I came, I wrote, I took the high ground: 2,448 words.
I am running into interesting "problems" now. I am now changing scenes midway through the scene. For example I began a scene and halfway through realized that the scene needed to come earlier in the story AND that I needed to include the antagonist in the scene (he hadn't been there up until now, only his lackey had). So the writing I did of that scene became very convoluted. Suddenly the antagonist is there, suddenly the dialogue reflects an earlier time period of the story.
None of this is terribly problematic, because after I finish the first draft, I will go back and rewrite the story as it should have been (which will likely show me new problems and I'll repeat these steps a few times before this story is ready to submit to anyone).
I can see why it is suggested to not worry about this stuff and to just keep going. There are a ton kinks that need to be fixed, but I have already encountered the scenario where I see a problem, I think of a solution and then, having wisely decided to not go back and fix it yet, I realize that the initial solution won't work because of a different problem and different solution that I later discover. So if I had gone back to fix something I would have been wasting my time.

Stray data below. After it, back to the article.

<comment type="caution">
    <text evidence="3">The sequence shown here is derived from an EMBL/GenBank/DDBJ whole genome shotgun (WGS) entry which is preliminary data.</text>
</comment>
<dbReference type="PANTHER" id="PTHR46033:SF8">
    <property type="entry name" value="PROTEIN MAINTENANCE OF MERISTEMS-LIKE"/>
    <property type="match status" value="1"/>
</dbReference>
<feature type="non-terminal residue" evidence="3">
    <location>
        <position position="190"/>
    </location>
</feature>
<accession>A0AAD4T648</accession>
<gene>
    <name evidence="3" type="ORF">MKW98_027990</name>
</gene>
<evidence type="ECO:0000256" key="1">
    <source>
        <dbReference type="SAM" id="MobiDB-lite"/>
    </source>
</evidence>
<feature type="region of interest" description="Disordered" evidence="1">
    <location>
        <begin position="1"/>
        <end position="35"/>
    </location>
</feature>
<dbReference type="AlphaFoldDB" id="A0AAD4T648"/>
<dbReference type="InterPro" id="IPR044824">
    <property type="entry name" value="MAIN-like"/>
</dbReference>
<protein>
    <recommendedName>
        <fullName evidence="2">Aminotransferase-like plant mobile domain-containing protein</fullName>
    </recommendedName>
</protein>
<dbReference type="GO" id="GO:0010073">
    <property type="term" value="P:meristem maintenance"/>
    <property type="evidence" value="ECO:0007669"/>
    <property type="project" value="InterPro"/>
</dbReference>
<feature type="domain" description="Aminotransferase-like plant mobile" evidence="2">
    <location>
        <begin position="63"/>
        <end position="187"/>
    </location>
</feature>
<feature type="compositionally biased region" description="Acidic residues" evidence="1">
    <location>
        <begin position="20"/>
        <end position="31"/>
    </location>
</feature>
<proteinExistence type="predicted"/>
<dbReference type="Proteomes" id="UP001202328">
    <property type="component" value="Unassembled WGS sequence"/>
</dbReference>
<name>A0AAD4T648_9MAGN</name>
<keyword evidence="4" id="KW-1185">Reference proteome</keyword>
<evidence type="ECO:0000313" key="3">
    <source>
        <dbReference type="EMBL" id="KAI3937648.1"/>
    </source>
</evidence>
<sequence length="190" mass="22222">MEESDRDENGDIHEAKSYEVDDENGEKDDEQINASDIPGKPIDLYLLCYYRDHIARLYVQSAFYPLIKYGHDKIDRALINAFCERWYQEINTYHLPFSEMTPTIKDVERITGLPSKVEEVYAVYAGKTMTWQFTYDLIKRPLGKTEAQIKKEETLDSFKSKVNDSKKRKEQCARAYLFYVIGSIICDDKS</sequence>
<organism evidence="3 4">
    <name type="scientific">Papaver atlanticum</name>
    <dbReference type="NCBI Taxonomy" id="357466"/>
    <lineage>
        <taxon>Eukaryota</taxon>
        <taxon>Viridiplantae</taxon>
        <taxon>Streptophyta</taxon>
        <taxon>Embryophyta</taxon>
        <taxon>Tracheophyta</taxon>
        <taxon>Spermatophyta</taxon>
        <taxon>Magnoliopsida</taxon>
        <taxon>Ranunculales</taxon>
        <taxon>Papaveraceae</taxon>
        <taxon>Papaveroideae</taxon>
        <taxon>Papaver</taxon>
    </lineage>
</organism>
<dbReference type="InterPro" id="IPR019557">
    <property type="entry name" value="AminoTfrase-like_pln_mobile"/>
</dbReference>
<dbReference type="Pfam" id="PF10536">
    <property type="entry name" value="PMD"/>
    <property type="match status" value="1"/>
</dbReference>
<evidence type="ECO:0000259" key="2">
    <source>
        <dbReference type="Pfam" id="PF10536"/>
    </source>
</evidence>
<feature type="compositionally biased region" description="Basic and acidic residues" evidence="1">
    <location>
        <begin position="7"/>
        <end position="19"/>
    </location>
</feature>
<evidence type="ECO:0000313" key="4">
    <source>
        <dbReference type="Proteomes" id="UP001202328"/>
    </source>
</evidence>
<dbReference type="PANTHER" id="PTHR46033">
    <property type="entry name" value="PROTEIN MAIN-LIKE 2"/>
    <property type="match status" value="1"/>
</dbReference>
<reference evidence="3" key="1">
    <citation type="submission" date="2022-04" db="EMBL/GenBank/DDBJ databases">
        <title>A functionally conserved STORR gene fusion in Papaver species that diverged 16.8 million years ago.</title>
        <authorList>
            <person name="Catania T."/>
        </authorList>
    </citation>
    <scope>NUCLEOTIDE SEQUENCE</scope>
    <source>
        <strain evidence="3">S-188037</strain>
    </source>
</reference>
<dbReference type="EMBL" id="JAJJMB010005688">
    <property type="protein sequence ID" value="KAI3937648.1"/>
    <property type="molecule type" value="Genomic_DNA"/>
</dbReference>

The point is that I am not aware of all the problems yet and therefore I am not yet aware of what all the solutions should be. Instead of wasting time chasing potential ghosts, I should just get this thing all in front of me, where I can get a bigger perspective of what changes need to be made.
That is all. Happy hunting.